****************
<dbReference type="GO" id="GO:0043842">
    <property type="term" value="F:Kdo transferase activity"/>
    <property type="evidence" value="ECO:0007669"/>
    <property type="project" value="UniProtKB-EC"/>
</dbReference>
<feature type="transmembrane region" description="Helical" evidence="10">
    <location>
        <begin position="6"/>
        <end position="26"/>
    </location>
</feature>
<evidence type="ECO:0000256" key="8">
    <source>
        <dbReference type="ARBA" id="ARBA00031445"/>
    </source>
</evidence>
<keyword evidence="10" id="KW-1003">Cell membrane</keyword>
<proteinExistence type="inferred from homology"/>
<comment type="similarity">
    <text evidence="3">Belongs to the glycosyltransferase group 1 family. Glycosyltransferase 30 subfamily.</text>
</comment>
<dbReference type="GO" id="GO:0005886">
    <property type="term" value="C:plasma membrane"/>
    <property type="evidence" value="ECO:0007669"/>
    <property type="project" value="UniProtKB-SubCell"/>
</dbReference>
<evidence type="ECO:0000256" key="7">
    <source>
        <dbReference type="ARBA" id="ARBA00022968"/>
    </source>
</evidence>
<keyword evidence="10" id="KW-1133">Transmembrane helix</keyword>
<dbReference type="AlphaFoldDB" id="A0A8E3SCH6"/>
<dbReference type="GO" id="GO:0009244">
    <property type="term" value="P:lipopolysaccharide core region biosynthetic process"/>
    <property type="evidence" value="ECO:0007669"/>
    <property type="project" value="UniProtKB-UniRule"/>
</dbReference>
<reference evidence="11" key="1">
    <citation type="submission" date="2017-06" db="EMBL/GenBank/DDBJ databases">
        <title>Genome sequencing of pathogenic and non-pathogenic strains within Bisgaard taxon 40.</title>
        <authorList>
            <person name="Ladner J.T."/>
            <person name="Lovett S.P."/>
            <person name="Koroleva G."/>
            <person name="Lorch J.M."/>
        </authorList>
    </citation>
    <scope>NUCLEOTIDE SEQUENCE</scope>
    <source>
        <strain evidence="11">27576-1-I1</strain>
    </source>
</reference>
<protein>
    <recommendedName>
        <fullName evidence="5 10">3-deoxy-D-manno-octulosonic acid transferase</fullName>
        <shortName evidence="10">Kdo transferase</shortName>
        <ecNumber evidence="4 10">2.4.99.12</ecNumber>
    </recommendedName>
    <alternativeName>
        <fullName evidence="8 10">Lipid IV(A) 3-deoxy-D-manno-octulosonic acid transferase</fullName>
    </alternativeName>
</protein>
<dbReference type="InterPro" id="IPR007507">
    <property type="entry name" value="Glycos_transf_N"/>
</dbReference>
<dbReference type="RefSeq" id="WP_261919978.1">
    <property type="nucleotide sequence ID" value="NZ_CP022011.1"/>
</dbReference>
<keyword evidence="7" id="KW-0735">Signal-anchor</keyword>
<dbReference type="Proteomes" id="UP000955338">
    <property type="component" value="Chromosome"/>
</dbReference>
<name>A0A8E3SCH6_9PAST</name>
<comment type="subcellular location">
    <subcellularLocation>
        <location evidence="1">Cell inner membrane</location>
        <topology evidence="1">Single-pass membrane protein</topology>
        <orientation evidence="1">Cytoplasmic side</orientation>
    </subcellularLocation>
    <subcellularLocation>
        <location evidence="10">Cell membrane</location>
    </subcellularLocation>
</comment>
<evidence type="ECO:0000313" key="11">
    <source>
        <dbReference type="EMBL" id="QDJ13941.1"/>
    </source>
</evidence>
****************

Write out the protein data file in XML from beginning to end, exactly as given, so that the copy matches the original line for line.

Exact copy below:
<dbReference type="GO" id="GO:0043842">
    <property type="term" value="F:Kdo transferase activity"/>
    <property type="evidence" value="ECO:0007669"/>
    <property type="project" value="UniProtKB-EC"/>
</dbReference>
<feature type="transmembrane region" description="Helical" evidence="10">
    <location>
        <begin position="6"/>
        <end position="26"/>
    </location>
</feature>
<evidence type="ECO:0000256" key="8">
    <source>
        <dbReference type="ARBA" id="ARBA00031445"/>
    </source>
</evidence>
<keyword evidence="10" id="KW-1003">Cell membrane</keyword>
<proteinExistence type="inferred from homology"/>
<comment type="similarity">
    <text evidence="3">Belongs to the glycosyltransferase group 1 family. Glycosyltransferase 30 subfamily.</text>
</comment>
<dbReference type="GO" id="GO:0005886">
    <property type="term" value="C:plasma membrane"/>
    <property type="evidence" value="ECO:0007669"/>
    <property type="project" value="UniProtKB-SubCell"/>
</dbReference>
<evidence type="ECO:0000256" key="7">
    <source>
        <dbReference type="ARBA" id="ARBA00022968"/>
    </source>
</evidence>
<keyword evidence="10" id="KW-1133">Transmembrane helix</keyword>
<dbReference type="AlphaFoldDB" id="A0A8E3SCH6"/>
<dbReference type="GO" id="GO:0009244">
    <property type="term" value="P:lipopolysaccharide core region biosynthetic process"/>
    <property type="evidence" value="ECO:0007669"/>
    <property type="project" value="UniProtKB-UniRule"/>
</dbReference>
<reference evidence="11" key="1">
    <citation type="submission" date="2017-06" db="EMBL/GenBank/DDBJ databases">
        <title>Genome sequencing of pathogenic and non-pathogenic strains within Bisgaard taxon 40.</title>
        <authorList>
            <person name="Ladner J.T."/>
            <person name="Lovett S.P."/>
            <person name="Koroleva G."/>
            <person name="Lorch J.M."/>
        </authorList>
    </citation>
    <scope>NUCLEOTIDE SEQUENCE</scope>
    <source>
        <strain evidence="11">27576-1-I1</strain>
    </source>
</reference>
<protein>
    <recommendedName>
        <fullName evidence="5 10">3-deoxy-D-manno-octulosonic acid transferase</fullName>
        <shortName evidence="10">Kdo transferase</shortName>
        <ecNumber evidence="4 10">2.4.99.12</ecNumber>
    </recommendedName>
    <alternativeName>
        <fullName evidence="8 10">Lipid IV(A) 3-deoxy-D-manno-octulosonic acid transferase</fullName>
    </alternativeName>
</protein>
<dbReference type="InterPro" id="IPR007507">
    <property type="entry name" value="Glycos_transf_N"/>
</dbReference>
<dbReference type="RefSeq" id="WP_261919978.1">
    <property type="nucleotide sequence ID" value="NZ_CP022011.1"/>
</dbReference>
<keyword evidence="7" id="KW-0735">Signal-anchor</keyword>
<dbReference type="Proteomes" id="UP000955338">
    <property type="component" value="Chromosome"/>
</dbReference>
<name>A0A8E3SCH6_9PAST</name>
<comment type="subcellular location">
    <subcellularLocation>
        <location evidence="1">Cell inner membrane</location>
        <topology evidence="1">Single-pass membrane protein</topology>
        <orientation evidence="1">Cytoplasmic side</orientation>
    </subcellularLocation>
    <subcellularLocation>
        <location evidence="10">Cell membrane</location>
    </subcellularLocation>
</comment>
<evidence type="ECO:0000313" key="11">
    <source>
        <dbReference type="EMBL" id="QDJ13941.1"/>
    </source>
</evidence>